Guess the Gameplan Week 6: Jacksonville Jaguars


The Dallas Cowboys hope to even their record as they host the Jacksonville Jaguars at AT&T Stadium Sunday afternoon. Fans of defensive football should enjoy this meeting since all indications are that it will be a low-scoring affair.

However, if Jaylon Smith and his fellow defenders wish to keep pace with one of the NFL’s top defenses, they can’t afford to take the Jaguars’ offense lightly. Although Jacksonville quarterback Blake Bortles has many critics, he benefits from various weapons at the skill positions, and offensive coordinator Nathaniel Hackett does a fine job of scheming opportunities for a unit that will be without Leonard Fournette.

Here’s what fans should expect when the Jaguars have the ball:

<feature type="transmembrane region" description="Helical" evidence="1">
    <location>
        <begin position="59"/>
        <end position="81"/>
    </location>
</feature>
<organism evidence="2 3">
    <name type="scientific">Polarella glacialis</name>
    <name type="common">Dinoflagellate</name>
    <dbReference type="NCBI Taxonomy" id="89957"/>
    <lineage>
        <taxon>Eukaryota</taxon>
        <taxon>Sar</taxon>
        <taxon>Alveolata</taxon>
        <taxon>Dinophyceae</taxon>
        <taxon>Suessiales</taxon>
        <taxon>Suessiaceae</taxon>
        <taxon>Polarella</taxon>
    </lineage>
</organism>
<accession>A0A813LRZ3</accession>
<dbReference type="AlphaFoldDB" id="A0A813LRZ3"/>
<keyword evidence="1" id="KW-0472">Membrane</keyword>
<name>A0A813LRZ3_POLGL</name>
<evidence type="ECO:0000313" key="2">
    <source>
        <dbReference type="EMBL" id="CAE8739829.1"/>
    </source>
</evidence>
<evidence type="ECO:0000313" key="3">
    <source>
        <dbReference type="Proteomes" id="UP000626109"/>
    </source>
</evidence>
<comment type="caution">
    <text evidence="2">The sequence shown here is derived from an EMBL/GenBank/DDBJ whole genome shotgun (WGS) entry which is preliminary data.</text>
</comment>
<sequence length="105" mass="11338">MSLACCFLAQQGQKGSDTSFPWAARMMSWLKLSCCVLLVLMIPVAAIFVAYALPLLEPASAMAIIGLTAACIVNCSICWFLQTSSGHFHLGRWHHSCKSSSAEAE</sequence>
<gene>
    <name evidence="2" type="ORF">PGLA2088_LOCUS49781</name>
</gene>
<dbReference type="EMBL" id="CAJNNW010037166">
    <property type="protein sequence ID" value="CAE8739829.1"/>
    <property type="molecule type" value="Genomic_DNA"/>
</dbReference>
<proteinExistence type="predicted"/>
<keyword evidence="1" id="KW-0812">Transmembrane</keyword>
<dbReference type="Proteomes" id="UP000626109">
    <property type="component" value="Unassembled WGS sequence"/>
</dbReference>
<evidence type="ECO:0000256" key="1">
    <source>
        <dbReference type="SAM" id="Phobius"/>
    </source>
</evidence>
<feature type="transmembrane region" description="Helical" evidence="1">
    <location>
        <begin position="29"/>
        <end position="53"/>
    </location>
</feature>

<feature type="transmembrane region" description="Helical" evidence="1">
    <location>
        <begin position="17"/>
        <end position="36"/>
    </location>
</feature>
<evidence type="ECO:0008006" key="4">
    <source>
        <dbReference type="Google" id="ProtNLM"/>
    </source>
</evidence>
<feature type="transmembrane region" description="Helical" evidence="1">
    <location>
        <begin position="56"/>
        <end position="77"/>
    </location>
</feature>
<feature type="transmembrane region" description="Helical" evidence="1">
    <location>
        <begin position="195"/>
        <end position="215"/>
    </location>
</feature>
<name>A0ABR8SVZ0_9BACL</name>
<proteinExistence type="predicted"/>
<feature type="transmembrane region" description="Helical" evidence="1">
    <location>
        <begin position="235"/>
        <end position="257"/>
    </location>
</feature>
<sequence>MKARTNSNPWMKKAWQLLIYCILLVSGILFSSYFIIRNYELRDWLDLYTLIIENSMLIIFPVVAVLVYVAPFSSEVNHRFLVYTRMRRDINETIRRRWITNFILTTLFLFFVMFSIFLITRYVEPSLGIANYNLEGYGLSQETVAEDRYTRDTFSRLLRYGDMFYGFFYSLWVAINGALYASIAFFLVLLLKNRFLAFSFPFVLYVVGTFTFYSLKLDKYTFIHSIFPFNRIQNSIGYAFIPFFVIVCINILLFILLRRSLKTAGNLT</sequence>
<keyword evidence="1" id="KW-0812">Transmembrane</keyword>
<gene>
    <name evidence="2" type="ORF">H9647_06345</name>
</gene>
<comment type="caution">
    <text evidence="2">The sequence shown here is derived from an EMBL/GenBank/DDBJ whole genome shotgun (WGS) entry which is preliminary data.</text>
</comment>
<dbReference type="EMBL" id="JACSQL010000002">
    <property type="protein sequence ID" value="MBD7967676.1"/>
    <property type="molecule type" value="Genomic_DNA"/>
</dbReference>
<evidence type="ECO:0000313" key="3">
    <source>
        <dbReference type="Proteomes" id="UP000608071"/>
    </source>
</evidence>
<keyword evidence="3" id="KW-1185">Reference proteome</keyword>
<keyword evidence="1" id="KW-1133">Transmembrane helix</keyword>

Run-Pass Options

RPOs are a fixture in the Jacksonville offense. Hackett will pair a multitude of concepts together. This includes the outside zone or sweep runs with double slants, or the inside zone with bubble screens.

RPO Stretch-Double Slants

The overall concept of the RPO is simple. The offense executes both a run and pass simultaneously while the quarterback reads a specific defender. Based on that defender’s actions, the quarterback will either hand the football off or throw.

In the season opener at the New York Giants’ 20 yard line on 1st-and-10, Bortles saw the linebacker play the run. This left space in the middle of the field for Keelan Cole’s slant on an easy 10-yard pick up.

Hackett will dial up this concept to open drives or even on 2nd– or 3rd-and-short.

Although there are similarities between the RPO and read-option, the two are different concepts. Still, Rod Marinelli and Kris Richard may use similar coverage rules to defend Jacksonville’s RPOs as they did this read-option at Houston last week.

On the above play, each player was assigned a specific man to defend. Jaylon Smith was responsible for Deshaun Watson while No. 94, Randy Gregory, had the running back. This scrape-exchange technique allowed the defense to play fast and not get bogged down by conflicting responsibilities.